• Figure 3.40 Breakfast-time reach of national stations Breakfast reach (millions) 10 8.1 7.7 7.7 7.8 8 6.4 6.7 ` 6 Q1 2008 Q1 2009 4 2.8 2.7 2.3 2.4 2 1.2 1.0 1.2 0.8 0.7 0.8 0 BBC Radio BBC Radio BBC Radio BBC Radio BBC Radio Classic FM talkSPORT Total Virgin 1 2 3 4 5 Live (AM/FM) Source: RAJAR Q1 2009, adult listeners 15+. Listening patterns vary across the UK nations Analysis of listening patterns by nation reveals a degree of variation in the consumption of radio by nation. There was a greater preference for local radio content in Scotland and Northern Ireland, while BBC network services were more popular in Wales and England.  In Scotland the most popular category was local commercial radio, which attracted a 41% share of all radio listening – in contrast to the UK average of 32%. The share of BBC network listening in Scotland was nine percentage points lower than the UK average, at 35%.  In Northern Ireland, the BBC networks’ share of listening was the lowest in the UK, at 30%, 16 percentage points below the UK average of 46%. However, listening to BBC local and nations’ services (Radio Ulster and Radio Foyle), was 13 percentage points higher than average at 23%. Overall, combined BBC share in Northern Ireland was 53%, just below the UK average of 56%.  Listening patterns in Wales were similar to the UK average. Listening to BBC services for Wales (BBC Radio Wales / BBC Radio Cymru) attracted a share of 14%, four percentage points higher than the UK average, while local commercial listening was 6 percentage points lower than average, at 26%. Overall, BBC stations accounted for 63% of listening in Wales, compared to 56% for the whole of the UK.  In England, the BBC network stations were the most popular station category, with a 47% share of all listening. BBC local services attracted a 10% share, while local commercial radio secured 31% of all listener hours. 187
  • Figure 3.41 Share of listening hours, by nation % of listening hours 100% 2% Other 2% 2% 8% 2% 31% 26% 32% 80% Local 41% 32% Commercial 9% 60% 11% 11% National 14% 8% 9% 11% 10% Commercial 40% 9% 23% BBC Local/National 47% 49% 46% 20% 37% BBC Network 30% 0% England England Scotland Scotland Wales Wales Northern N Ireland UK TOTAL UK Ireland Average weekly listening 22.3 hours 21.6 hours 23.2 hours 22.7 hours 22.4 hours Reach 89.5% 87.4% 91.0% 87.1% 89.4% Source: RAJAR / Octagon, year to Q1 2009, (all listeners 15+). 3.3.4 Radio ownership and listening trends Ownership of digital radio enabled platforms Access to digital radio platforms has continued to increase over the year. Almost nine in ten homes (89%) had digital television by Q1 2009, and consequently also had access to digital radio channels via the television. Homes with broadband internet access increased to 67%, providing access to live digital radio, as well as listen-again and downloadable radio content. DAB radio ownership was up to almost a third of adults (32%) by Q1 2009. Figure 3.42 Take-up of equipment capable of receiving digital radio Year-on-year increase (pp) +3 +2 +5 Share of households 70% 89% 32% 90% 80% Cable 13% 70% Dial-up / Mobile 5% 60% Satellite 37% 50% 40% Broadband 30% 65% 20% Terrestrial 38% 32% 10% 0% Internet Digital TV DAB radio Source: Research from: Ofcom, GfK, RAJAR, Q1 2009 188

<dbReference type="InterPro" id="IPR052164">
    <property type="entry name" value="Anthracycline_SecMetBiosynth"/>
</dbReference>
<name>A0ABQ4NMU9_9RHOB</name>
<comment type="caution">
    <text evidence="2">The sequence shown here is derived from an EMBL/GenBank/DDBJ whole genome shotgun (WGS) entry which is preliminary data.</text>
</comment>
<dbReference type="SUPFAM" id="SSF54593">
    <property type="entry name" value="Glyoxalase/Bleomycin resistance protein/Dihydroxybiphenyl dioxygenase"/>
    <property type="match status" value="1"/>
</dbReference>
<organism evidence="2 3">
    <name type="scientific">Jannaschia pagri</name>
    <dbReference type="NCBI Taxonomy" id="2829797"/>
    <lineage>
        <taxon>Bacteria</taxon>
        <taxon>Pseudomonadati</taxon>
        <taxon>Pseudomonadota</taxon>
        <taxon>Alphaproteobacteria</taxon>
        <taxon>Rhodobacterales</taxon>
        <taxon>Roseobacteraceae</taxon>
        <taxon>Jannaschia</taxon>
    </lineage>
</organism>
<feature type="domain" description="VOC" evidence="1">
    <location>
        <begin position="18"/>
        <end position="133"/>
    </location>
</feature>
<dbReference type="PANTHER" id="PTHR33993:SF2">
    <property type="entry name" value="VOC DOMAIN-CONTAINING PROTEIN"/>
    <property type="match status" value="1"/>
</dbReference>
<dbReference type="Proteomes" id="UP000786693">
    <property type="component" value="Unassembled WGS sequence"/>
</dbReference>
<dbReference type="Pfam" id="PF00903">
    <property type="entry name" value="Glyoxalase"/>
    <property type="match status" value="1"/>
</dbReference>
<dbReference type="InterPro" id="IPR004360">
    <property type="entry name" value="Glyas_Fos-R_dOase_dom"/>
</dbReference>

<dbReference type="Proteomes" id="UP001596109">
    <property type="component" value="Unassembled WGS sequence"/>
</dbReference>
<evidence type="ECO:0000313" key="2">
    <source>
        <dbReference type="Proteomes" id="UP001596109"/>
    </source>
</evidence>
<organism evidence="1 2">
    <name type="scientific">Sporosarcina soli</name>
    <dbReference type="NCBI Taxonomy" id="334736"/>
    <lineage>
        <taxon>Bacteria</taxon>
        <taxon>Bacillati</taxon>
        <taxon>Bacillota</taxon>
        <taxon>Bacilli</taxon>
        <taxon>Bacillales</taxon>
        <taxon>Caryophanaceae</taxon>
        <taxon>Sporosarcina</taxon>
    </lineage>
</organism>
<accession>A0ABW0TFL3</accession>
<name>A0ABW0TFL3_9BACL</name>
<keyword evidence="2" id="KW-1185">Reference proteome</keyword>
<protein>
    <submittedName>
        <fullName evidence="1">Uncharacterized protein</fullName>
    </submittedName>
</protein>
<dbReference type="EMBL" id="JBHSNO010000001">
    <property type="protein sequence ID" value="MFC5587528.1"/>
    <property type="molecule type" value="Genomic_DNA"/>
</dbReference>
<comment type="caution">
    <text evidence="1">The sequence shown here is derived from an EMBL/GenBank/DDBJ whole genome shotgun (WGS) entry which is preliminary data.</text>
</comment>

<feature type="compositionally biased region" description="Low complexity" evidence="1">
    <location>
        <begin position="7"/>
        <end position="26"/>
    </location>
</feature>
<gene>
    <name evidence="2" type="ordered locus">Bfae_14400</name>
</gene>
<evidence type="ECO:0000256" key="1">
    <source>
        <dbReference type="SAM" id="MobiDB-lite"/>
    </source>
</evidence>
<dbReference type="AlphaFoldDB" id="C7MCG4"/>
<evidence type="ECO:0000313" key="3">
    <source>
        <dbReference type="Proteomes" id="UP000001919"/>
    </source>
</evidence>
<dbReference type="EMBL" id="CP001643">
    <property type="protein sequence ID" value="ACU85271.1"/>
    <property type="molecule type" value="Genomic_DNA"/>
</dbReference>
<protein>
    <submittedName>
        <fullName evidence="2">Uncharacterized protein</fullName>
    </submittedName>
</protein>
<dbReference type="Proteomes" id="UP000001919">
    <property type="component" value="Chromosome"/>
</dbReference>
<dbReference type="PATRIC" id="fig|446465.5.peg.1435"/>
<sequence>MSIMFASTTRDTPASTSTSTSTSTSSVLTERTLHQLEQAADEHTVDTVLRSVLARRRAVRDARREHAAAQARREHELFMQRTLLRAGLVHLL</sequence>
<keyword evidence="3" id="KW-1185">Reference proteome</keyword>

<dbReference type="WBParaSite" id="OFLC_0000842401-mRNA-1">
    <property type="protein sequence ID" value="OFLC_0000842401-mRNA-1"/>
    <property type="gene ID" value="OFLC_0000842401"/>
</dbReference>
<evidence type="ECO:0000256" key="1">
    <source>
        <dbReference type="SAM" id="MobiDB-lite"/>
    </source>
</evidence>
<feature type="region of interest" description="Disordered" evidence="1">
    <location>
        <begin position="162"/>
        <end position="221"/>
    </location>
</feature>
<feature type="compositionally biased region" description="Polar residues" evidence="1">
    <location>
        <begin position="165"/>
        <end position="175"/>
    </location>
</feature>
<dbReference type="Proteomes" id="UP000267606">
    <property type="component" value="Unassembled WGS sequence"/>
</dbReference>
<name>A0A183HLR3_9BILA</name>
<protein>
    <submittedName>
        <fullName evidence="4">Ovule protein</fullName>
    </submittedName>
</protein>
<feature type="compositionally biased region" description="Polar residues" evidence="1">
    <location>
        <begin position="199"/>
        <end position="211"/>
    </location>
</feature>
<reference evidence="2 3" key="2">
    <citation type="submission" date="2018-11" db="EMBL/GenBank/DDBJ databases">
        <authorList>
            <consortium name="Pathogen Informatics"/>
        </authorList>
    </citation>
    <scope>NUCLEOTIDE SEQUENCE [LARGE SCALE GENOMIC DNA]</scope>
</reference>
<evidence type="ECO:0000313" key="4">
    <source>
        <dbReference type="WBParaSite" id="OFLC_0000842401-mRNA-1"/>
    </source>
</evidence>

• One-third of younger listeners (15-24) using mobiles to access radio A growing number of younger people are using their mobile to access radio content thanks to the rising take-up of handsets equipped to receive broadcast services. Some of these devices are able to deliver streamed radio or to store and play downloaded audio content. Around one in eight (13%) adults claim to have used their mobile phone to listen to the radio, up by eight percentage points in five years. This is particularly popular among younger people (15-24), with almost one third (31%) listening via their mobiles by Q1 2009 – up by 16 percentage points, from 15% five years earlier. Figure 3.43 Listening to the radio via mobile phone Percentage of adults who claim to have ever listened to radio via mobile phone All adults 15-24s 25+ 40% 31% 30% 27% 20% 20% 18% 17% 15% 12% 13% 10% 6% 8% 9% 10% 5% 6% 6% 4% 4% 3% 0% Q1 2004 Q1 2005 Q1 2006 Q1 2007 Q1 2008 Q1 2009 Source: RAJAR / Ipsos MORI / RSMB Q1 2009. DAB sets now account for a fifth of all radio sales DAB digital radio sales account for an increasing proportion of total radio set sales. In the year to Q1 2009, DAB sets made up over a fifth (22%) of all radio sales by volume, with around 2.1 million units sold in the year to Q1 2009. This was up from a 20% share the year before. In the portable market, DAB sets accounted for 62% of sales. Total radio set sales (analogue and digital) were down by one million to 9.4 million in the year; the majority of this fall was seen in analogue radio sets. Figure 3.44 Number of analogue and digital radio sets sold Total annual sales 11.6 million 9.7 million 10.4 million 9.4 million Share of sales 87.1% 12.9% 81.4% 18.6% 79.8% 20.2% 77.9% 22.1% 10.1 Radio set sales (millions) 10 7.9 8.3 8 7.3 Analogue sets 6 DAB sets 4 1.8 2.1 2.1 1.5 2 0 Year to Q1 2006 Year to Q1 2007 Year to Q1 2008 Year to Q1 2009 Source: GfK sales data, Q1 2009 189